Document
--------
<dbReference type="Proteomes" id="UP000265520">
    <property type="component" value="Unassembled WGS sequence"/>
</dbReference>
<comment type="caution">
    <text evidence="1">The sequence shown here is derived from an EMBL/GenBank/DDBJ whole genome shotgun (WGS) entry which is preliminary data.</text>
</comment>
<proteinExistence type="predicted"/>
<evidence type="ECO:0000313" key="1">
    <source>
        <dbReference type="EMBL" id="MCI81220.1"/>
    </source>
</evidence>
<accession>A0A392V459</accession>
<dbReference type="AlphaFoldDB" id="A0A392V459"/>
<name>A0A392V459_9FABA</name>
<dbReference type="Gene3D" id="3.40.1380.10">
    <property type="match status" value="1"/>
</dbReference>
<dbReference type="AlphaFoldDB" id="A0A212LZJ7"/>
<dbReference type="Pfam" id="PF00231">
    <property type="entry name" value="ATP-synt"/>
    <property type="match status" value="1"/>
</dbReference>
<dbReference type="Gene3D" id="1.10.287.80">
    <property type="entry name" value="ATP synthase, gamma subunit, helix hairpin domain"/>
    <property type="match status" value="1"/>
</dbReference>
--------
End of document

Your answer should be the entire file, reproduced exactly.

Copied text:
<dbReference type="Proteomes" id="UP000265520">
    <property type="component" value="Unassembled WGS sequence"/>
</dbReference>
<comment type="caution">
    <text evidence="1">The sequence shown here is derived from an EMBL/GenBank/DDBJ whole genome shotgun (WGS) entry which is preliminary data.</text>
</comment>
<proteinExistence type="predicted"/>
<evidence type="ECO:0000313" key="1">
    <source>
        <dbReference type="EMBL" id="MCI81220.1"/>
    </source>
</evidence>
<accession>A0A392V459</accession>
<dbReference type="AlphaFoldDB" id="A0A392V459"/>
<name>A0A392V459_9FABA</name>
<dbReference type="Gene3D" id="3.40.1380.10">
    <property type="match status" value="1"/>
</dbReference>
<dbReference type="AlphaFoldDB" id="A0A212LZJ7"/>
<dbReference type="Pfam" id="PF00231">
    <property type="entry name" value="ATP-synt"/>
    <property type="match status" value="1"/>
</dbReference>
<dbReference type="Gene3D" id="1.10.287.80">
    <property type="entry name" value="ATP synthase, gamma subunit, helix hairpin domain"/>
    <property type="match status" value="1"/>
</dbReference>